There are only 12 games left in the season, and the Tigers have a very real chance to make it to the Wild Card Game. To get to the magical threshold of 88 wins and give themselves for the best chance, Detroit is going to need to go 8-4 down the stretch.
The team has some favorable matchups, too. It would be hard not to like their odds of beating Ervin Santana on Wednesday with Justin Verlander on the mound, but first today they match up against Jose Berrios. The Tigers have bludgeoned Berrios for 13 runs in 5-2/3 innings across two starts this year and appeared to bust out of their early-month slump over the last few days. A sweep in Minnesota would be just what the doctor ordered to put the Tigers back in the thick of things.
So of course Detroit is turning to Buck Farmer to start the game.
Now, it is abundantly clear that the Tigers did not want to be in this situation. They did not ask to be in this situation. They had seven starting pitchers within the organization for a specific reason, and it was to avoid throwing Buck Farmer in a do-or-die series. However, Mike Pelfrey proved that his season-long quest for mediocrity had come to an end by getting shelled in Minnesota last Thursday. Jordan Zimmermann’s re-return to Detroit predictably ended in a massive failure, and Anibal Sanchez has a less-than-inspiring 5.79 ERA in September. That is three options, all veterans initially relied upon to anchor the rotation, that have failed colossally down the stretch.
Still, the move to Farmer is ... baffling. It could be that the Tigers are trying to implement the tag-team method of starting, where Farmer throws 50 or so pitches before being lifted for Sanchez. That isn’t exactly how manager Brad Ausmus reasoned the decision for the media:
"(Farmer) pitched well to end the season in Toledo. He pitched well the other day against the Twins in long relief. I just feel like he's going to give us a shot to win the game," Ausmus said.
Sanchez and Pelfrey will be available out of the bullpen and could still be called on to start later in the season if needed, Ausmus said.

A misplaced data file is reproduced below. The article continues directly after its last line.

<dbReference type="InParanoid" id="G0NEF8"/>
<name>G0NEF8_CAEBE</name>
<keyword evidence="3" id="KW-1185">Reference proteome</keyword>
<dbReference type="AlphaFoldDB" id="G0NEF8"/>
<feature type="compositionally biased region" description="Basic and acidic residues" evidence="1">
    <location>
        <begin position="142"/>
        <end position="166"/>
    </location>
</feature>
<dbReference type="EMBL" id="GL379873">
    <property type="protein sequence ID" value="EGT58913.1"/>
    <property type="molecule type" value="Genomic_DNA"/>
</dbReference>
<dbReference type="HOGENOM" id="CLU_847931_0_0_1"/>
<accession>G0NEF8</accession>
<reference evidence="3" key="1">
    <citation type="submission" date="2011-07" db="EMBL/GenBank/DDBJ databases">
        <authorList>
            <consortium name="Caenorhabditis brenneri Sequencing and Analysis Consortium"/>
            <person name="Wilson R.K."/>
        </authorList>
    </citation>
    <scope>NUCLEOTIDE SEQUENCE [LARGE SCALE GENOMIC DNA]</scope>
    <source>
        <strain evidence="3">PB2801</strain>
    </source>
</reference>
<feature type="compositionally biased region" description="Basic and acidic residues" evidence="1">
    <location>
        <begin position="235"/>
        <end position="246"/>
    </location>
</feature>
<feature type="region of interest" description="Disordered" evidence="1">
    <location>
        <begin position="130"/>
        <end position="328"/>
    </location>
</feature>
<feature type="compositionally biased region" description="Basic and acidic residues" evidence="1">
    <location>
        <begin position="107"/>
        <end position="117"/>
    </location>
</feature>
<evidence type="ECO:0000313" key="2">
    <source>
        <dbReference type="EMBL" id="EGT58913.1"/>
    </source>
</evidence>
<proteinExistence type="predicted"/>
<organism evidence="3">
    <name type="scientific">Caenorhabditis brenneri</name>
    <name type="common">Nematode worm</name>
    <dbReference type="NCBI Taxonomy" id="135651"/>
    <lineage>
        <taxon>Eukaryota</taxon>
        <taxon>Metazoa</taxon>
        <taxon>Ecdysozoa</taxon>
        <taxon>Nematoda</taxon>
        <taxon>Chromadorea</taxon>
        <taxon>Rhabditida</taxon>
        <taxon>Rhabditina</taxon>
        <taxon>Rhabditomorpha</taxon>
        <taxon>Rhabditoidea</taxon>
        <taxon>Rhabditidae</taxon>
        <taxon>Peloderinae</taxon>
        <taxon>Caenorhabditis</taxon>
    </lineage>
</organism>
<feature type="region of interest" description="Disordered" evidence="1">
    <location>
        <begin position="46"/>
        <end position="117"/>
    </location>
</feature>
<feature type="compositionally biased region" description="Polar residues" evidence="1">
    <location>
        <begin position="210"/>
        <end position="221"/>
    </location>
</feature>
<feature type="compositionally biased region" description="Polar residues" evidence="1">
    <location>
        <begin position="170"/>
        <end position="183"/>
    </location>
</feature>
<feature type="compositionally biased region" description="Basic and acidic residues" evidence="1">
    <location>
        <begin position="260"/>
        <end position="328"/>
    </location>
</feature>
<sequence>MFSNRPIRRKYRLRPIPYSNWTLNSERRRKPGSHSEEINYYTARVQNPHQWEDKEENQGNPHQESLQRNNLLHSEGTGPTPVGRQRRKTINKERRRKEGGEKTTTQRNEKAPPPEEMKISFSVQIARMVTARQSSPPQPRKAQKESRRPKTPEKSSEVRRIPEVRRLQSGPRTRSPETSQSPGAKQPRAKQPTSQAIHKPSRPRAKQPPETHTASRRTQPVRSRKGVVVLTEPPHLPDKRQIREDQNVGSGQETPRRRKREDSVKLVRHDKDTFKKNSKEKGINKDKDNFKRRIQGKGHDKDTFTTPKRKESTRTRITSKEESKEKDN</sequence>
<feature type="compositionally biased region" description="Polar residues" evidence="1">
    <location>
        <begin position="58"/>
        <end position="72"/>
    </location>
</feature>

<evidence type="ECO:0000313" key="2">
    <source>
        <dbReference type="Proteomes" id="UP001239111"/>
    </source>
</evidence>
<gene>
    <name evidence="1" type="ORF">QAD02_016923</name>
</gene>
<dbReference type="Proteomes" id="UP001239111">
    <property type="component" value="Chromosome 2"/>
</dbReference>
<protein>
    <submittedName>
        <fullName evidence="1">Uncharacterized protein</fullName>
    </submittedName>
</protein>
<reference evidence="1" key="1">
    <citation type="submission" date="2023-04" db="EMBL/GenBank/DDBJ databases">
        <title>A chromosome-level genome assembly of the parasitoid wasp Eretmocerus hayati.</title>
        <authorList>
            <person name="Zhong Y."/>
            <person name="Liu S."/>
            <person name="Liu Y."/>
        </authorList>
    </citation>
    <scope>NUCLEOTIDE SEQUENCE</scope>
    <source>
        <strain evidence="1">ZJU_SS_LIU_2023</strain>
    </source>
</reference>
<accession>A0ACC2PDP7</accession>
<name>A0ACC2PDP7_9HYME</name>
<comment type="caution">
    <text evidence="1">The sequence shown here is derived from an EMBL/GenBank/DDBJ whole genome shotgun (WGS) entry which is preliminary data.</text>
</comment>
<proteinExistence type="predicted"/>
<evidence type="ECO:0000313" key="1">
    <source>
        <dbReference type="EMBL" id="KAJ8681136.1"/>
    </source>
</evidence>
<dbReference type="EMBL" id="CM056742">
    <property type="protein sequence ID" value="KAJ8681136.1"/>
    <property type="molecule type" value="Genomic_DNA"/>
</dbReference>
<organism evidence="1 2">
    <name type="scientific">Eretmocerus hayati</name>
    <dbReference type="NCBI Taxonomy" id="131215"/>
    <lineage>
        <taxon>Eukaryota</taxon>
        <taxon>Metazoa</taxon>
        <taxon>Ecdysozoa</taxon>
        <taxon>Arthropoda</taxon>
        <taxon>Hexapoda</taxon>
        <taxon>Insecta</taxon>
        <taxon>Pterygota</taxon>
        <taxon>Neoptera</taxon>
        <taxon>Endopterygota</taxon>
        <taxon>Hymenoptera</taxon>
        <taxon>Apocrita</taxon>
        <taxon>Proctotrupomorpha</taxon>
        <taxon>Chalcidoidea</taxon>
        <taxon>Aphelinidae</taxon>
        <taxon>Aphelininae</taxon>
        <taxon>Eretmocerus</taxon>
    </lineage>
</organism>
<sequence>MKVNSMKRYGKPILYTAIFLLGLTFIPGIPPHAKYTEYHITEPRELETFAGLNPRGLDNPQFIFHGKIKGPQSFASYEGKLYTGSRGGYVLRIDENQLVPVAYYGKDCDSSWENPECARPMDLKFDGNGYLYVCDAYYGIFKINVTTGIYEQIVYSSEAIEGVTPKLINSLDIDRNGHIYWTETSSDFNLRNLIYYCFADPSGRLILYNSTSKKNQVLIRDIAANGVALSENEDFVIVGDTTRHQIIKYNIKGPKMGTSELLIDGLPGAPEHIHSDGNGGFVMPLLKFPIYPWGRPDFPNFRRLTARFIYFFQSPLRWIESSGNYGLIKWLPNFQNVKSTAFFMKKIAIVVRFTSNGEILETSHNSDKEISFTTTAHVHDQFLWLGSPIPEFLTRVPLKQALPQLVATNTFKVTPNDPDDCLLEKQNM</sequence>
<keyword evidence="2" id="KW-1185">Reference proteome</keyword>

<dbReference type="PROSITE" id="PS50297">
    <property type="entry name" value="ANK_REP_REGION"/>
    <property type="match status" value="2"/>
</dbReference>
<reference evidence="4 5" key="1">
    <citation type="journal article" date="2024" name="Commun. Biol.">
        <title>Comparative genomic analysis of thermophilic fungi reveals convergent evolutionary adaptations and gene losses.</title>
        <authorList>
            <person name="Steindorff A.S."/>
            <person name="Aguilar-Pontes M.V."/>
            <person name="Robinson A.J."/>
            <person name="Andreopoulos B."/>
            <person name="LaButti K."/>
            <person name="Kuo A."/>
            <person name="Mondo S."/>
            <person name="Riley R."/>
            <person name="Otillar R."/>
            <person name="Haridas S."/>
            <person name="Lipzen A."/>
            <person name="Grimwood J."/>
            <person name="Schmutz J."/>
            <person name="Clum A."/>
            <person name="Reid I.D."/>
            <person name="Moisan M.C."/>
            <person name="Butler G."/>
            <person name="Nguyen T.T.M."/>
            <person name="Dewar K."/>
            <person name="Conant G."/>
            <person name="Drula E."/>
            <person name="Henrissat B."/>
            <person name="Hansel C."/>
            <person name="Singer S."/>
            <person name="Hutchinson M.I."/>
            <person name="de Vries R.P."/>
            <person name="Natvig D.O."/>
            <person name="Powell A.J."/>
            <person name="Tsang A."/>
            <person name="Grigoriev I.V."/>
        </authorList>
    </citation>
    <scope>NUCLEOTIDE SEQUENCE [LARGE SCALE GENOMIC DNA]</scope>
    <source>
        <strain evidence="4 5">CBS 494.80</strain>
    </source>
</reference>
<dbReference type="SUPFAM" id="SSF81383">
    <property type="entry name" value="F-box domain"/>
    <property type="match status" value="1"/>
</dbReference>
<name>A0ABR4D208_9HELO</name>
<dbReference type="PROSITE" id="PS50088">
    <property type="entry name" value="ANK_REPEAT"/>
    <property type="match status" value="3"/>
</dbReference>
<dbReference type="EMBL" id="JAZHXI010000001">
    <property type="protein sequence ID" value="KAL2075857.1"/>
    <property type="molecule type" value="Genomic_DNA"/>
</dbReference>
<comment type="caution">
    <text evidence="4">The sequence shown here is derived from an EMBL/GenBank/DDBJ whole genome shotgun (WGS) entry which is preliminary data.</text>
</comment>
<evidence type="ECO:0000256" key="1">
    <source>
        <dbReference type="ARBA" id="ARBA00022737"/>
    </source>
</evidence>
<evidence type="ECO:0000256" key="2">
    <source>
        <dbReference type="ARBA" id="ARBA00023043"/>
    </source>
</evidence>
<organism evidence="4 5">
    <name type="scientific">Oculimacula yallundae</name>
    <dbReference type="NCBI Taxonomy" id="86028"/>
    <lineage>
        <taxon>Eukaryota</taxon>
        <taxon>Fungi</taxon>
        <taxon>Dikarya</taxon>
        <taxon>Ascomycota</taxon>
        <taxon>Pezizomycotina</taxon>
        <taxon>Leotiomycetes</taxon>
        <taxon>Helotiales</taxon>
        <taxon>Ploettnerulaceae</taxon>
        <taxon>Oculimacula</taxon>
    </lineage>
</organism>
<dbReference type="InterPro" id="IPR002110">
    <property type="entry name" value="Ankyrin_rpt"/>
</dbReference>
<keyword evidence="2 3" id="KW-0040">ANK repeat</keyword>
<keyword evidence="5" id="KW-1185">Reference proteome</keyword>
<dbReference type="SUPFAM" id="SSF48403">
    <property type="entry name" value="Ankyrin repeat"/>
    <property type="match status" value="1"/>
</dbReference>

That pretty much sounds like ride-or-die by Buck Farmer’s right arm. While it is true that he saved the bullpen with 4-1/3 innings of work last Thursday, he has a mediocre FIP of 4.78 on the year. Even more concerning is his lack of command: Farmer has an astronomical 5.92 BB/9 this year, which balloons even more to 8.25 over his last five appearances. He has not been effectively wild, either. Baltimore knocked Farmer around for four runs in three innings on Sept. 10.
Ultimately, this decision seems to have come down to process of elimination. Zimmermann and Pelfrey have been unworkably bad since returning from the disabled list, and Sanchez has fallen apart so rapidly that there seems to be little hope for him to regain whatever form he had in early August. This may not have been a bad spot for Sanchez, though: He’s struck out 19 Twins in 17 innings this year and has generally owned them throughout his career.
There is one other starting pitcher that is on the active roster and is capable of winning the game, Michael Fulmer. He is currently slotted for six days rest before starting on Friday, which we think may be detrimental for his effectiveness. Besides that, giving Fulmer the ball now would line him up for starts in games 156 and 161, thus giving him three starts through the end of the year, as opposed to only two if they wait until Friday to start him.
Barring that, it seems that Farmer is the last guy left in the organization that management believes capable of throwing five consecutive innings. They seem to want to avoid a true bullpen start, although those have surprising ways of being effective (too soon?). My only hope is that Ausmus does not feel the need to squeeze innings out of Farmer.
Matt Boyd’s brilliant start Tuesday and the looming presence of noted innings devourer Verlander tomorrow means that literally the entire bullpen should be available for extended work today. Treat this game like a playoff game. If that means yanking Farmer in the fourth for Bruce Rondon, then do it. It would be much better trying to squeeze six outs from Kyle Ryan in the middle innings than to try to squeeze 15 out of a command-missing Farmer.
After all, the race to 88 wins is winding down, and the Tigers have almost no margin for error in the stretch run.